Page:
Access to Justice Spotlight: Fines & Fees

In April 2023, the U.S. Department of Justice’s Civil Rights Division, Office of Justice Programs, and Office for Access to Justice issued a revised Dear Colleague Letter, which detailed seven constitutional principles relevant to the imposition and enforcement of fines and fees. The letter also raised concerns about the imposition of fines and fees on individuals who are unable to afford them and the reliance on fines and fees as a revenue source. As a follow-up to the letter and to help jurisdictions pivot from their systemic reliance on fines and fees as a revenue source, this report summarizes common and innovative fine and fee approaches from across the country with implementation examples from various levels of government. It also includes examples of ways governments have attempted to redress the harm fines and fees can cause.

You can read the full text here.  

Key Findings:

  • Only eight states have eliminated all juvenile fines and fees.
  • California, Delaware, Hawaii, Nebraska, New York, Pennsylvania, and Rhode Island have abolished or do not authorize fees related to court-appointed counsel.
  • At least ten states either ban or do not authorize courts to impose fees on an acquitted defendant whose charges are dismissed.
  • At least six states have passed legislation barring courts and municipalities from assessing new fees, or fees that exceed a certain aggregate threshold, without explicit authorization from the state legislature.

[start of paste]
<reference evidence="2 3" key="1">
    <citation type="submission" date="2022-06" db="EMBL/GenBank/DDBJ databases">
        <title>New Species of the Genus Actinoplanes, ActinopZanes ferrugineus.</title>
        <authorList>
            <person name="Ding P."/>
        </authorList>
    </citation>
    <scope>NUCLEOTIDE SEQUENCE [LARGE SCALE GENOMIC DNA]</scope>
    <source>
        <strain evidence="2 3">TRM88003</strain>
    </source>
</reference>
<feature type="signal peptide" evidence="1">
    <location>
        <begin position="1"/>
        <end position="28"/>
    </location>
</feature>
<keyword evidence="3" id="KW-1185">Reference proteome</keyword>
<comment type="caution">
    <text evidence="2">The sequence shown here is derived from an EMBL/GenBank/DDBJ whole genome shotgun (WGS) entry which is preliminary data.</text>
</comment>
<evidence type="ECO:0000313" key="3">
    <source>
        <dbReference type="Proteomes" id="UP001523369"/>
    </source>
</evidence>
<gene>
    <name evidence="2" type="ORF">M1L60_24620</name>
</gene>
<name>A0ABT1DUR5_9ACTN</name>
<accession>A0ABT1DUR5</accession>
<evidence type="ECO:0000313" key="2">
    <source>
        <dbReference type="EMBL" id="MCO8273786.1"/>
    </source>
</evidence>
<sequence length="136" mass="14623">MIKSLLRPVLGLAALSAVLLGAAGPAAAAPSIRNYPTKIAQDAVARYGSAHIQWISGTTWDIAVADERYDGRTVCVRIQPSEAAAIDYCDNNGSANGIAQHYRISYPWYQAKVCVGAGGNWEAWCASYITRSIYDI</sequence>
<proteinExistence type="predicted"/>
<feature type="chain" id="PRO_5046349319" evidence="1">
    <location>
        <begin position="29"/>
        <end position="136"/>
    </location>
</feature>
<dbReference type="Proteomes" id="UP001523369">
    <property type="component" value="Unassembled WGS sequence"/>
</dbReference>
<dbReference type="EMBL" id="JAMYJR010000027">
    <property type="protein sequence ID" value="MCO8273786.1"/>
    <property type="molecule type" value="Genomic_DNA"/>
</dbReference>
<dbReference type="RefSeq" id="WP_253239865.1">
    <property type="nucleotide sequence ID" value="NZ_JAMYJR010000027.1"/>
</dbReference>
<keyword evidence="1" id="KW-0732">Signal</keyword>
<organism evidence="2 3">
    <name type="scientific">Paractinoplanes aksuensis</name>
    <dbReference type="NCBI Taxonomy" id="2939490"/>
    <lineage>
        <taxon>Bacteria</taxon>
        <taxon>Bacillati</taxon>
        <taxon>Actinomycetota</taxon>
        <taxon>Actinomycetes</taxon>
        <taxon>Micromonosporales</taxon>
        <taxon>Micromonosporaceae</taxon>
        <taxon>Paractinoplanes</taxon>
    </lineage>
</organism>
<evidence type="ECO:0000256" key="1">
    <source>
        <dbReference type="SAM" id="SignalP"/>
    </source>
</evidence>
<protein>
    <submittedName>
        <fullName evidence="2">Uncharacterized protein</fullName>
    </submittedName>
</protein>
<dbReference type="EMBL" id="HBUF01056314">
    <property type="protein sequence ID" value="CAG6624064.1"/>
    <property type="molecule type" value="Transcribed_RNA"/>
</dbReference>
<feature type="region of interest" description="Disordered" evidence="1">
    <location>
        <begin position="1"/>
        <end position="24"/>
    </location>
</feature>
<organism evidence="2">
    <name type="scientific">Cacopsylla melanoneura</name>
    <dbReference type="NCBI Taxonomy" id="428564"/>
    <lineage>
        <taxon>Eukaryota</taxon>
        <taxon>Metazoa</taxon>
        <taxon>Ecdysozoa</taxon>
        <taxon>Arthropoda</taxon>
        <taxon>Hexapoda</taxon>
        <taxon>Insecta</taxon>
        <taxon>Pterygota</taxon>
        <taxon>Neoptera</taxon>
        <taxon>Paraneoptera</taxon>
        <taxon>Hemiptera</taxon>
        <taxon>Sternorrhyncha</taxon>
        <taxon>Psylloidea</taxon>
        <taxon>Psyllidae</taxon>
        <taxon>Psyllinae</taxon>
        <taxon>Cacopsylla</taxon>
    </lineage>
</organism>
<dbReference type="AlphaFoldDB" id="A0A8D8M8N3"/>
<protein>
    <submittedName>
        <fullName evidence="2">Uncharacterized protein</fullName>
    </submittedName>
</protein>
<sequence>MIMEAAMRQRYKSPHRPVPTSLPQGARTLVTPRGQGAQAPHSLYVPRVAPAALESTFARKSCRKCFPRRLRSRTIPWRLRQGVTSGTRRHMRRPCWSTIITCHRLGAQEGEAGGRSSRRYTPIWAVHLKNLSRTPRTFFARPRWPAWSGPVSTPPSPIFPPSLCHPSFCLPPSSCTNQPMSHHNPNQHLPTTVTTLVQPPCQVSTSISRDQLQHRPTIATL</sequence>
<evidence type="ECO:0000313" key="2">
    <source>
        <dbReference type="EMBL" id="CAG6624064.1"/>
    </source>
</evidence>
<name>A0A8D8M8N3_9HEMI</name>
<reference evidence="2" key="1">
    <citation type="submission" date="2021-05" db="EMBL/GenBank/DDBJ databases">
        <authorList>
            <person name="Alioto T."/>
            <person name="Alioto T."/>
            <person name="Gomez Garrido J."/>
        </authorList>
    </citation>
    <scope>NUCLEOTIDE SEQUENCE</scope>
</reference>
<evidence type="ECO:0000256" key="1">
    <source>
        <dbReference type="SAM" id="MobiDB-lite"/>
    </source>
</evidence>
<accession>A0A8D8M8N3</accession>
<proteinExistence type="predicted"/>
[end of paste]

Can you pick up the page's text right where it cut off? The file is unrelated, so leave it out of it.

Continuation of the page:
• Consider alternative ways to obtain resources other than by assessing fines and fees.
  • Eliminate the fines and fees at a jurisdictions’ discretion.
  • Eliminate all juvenile fines and fees.
  • Eliminate fees for using a public defender.
  • Eliminate fees for diversion programs and costs related to parole and probation supervision.
  • Eliminate carceral fees such as room and board, telecommunication, medical co-pays, and commissary markups.
  • Eliminate court fees for individuals acquitted or whose case is dismissed.
  • Require legislative authorization to implement new fines and fees and impose set caps on local jurisdictions.
  • Provide individualized alternatives to fines.
  • Provide meaningful ability to pay determinations.
  • Provide penalty-free payment plans if jurisdictions do not waive assessments for indigency.
  • Lift debt-based driving restrictions.
Office for Access to Justice